Review: 'Guardians' a lively 3-D storybook spree
This image released by Paramount Pictures shows Bunnymund, voiced by Hugh Jackman, left, and North, voiced by Alec Baldwin in a scene from "Rise of the Guardians." (AP Photo/Paramount Pictures, DreamWorks Animation)
LOS ANGELES (AP) — A very odd assortment of mythical childhood figures, some of them afflicted with severe emotional insecurities and inferiority complexes, are thrown together as an unlikely set of action heroes in "The Rise of the Guardians," an attractively designed but overly busy and derivative mishmash of kid-friendly elements.
A sort of Justice League or Avengers equivalent made up of the fearsome team of Santa Claus, the Easter Bunny, the Tooth Fairy, the Sandman and Jack Frost, this final DreamWorks Animation production set to be distributed by Paramount will play in a predictably agreeable and profitable fashion to small fry but will skew young despite the presence of an excellent voice cast. The world premiere took place Oct. 10 at the Mill Valley Film Festival in advance of the Nov. 21 commercial bow.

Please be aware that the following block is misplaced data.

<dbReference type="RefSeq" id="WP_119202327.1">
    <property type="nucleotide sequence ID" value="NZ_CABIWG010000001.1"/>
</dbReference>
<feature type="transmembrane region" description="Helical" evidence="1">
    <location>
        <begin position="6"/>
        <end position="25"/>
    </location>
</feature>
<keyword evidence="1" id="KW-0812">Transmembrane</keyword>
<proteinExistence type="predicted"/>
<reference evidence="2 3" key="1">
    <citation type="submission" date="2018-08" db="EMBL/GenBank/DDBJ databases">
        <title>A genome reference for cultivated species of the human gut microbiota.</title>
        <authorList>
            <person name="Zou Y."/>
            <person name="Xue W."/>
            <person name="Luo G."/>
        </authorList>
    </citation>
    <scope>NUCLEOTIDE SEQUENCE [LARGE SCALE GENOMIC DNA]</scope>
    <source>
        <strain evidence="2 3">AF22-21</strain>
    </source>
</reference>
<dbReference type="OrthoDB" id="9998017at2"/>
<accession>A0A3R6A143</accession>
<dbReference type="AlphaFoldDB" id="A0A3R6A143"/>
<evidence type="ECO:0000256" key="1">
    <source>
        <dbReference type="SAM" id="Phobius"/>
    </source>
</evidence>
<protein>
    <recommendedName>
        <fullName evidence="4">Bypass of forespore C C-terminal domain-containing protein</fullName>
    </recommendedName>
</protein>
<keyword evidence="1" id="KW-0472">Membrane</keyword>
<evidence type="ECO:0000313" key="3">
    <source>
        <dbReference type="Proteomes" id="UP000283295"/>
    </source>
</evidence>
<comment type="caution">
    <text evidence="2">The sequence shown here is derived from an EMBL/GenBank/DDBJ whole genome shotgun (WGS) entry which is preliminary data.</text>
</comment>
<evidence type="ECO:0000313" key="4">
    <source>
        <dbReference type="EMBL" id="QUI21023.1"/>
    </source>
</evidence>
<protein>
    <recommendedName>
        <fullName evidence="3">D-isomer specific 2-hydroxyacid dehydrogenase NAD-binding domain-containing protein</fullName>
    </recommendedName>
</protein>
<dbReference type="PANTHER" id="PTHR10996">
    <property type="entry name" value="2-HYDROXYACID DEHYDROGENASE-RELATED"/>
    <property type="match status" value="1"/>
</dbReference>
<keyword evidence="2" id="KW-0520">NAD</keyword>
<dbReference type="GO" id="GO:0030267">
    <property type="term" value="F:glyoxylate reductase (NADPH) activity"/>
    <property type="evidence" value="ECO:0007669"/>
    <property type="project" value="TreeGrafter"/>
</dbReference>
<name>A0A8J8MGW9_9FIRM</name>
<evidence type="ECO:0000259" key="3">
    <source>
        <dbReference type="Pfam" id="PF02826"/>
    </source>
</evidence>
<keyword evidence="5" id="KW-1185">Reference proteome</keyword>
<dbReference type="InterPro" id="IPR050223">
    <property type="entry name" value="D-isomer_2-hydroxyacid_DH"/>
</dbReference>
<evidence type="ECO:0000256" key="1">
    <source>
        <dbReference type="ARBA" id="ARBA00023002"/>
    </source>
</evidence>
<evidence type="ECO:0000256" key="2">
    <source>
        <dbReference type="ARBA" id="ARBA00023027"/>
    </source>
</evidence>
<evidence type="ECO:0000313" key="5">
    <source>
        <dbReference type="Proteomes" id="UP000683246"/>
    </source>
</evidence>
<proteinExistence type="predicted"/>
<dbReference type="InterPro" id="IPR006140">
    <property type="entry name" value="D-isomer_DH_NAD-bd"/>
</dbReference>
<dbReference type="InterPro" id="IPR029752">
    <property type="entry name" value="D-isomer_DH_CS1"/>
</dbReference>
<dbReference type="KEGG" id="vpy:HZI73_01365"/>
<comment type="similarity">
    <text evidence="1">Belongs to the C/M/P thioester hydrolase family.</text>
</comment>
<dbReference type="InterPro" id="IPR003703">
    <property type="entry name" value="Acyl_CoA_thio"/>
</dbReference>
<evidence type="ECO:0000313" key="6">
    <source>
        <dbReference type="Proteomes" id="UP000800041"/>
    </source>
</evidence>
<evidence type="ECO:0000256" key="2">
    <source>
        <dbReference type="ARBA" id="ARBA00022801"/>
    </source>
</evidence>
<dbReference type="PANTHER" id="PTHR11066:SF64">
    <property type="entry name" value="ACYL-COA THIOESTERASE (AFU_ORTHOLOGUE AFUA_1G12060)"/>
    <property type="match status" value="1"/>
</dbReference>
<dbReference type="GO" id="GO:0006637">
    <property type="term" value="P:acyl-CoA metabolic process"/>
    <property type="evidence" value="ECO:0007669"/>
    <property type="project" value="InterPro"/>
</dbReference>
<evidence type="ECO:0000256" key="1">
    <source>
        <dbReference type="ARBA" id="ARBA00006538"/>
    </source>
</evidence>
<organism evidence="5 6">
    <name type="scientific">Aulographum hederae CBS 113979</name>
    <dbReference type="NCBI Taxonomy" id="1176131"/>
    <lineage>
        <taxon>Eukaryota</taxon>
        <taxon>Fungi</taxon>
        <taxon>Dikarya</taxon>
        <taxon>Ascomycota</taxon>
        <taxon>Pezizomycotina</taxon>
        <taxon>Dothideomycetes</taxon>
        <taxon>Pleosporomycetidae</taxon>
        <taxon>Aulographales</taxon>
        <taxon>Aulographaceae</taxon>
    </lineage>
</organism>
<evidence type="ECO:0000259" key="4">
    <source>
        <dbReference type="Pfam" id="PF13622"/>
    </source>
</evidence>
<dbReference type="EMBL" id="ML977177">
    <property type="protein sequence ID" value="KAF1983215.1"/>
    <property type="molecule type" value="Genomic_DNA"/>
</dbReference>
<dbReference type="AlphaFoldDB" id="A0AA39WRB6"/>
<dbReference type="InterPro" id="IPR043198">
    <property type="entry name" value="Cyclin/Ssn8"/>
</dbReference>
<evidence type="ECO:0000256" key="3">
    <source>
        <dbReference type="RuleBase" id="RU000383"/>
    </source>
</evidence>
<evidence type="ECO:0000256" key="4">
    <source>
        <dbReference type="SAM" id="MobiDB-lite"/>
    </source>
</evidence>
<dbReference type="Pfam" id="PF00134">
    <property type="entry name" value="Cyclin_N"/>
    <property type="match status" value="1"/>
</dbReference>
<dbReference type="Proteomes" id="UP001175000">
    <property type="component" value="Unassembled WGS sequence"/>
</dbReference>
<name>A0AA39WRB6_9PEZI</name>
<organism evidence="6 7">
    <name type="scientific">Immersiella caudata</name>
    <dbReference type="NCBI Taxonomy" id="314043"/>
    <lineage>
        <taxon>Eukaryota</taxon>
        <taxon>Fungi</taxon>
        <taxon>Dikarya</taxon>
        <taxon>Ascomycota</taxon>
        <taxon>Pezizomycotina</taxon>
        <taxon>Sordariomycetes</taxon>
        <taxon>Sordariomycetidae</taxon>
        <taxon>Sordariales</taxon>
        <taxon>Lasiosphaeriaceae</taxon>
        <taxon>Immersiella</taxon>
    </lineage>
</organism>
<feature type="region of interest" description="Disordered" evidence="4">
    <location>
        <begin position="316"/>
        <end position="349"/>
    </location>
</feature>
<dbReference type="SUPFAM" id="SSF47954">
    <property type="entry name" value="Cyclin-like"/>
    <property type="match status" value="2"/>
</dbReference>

This image released by Paramount Pictures shows Jack Frost, voiced by Chris Pine, left, and Tooth, voiced by Isla Fisher in a scene from "Rise of the Guardians." (AP Photo/Paramount Pictures, DreamWorks Animation)
Based on the book series "Guardians of Childhood" by William Joyce, as well as on the author's short film "The Man in the Moon," the script by David Lindsay-Abaire (Robots, Rabbit Hole) plays fast and loose with these legendary fixtures of childhood, attaching to them all sorts of neuroses, feelings of inadequacy and the sense, or threat, of being ignored. Some might find this tack delightfully mischievous, but it's just as easy to reject as ridiculous the notion that Jack Frost — a free spirit very much like Peter Pan who can fly around anywhere he wants — suffers from an emotional trauma he suffered hundreds of years earlier.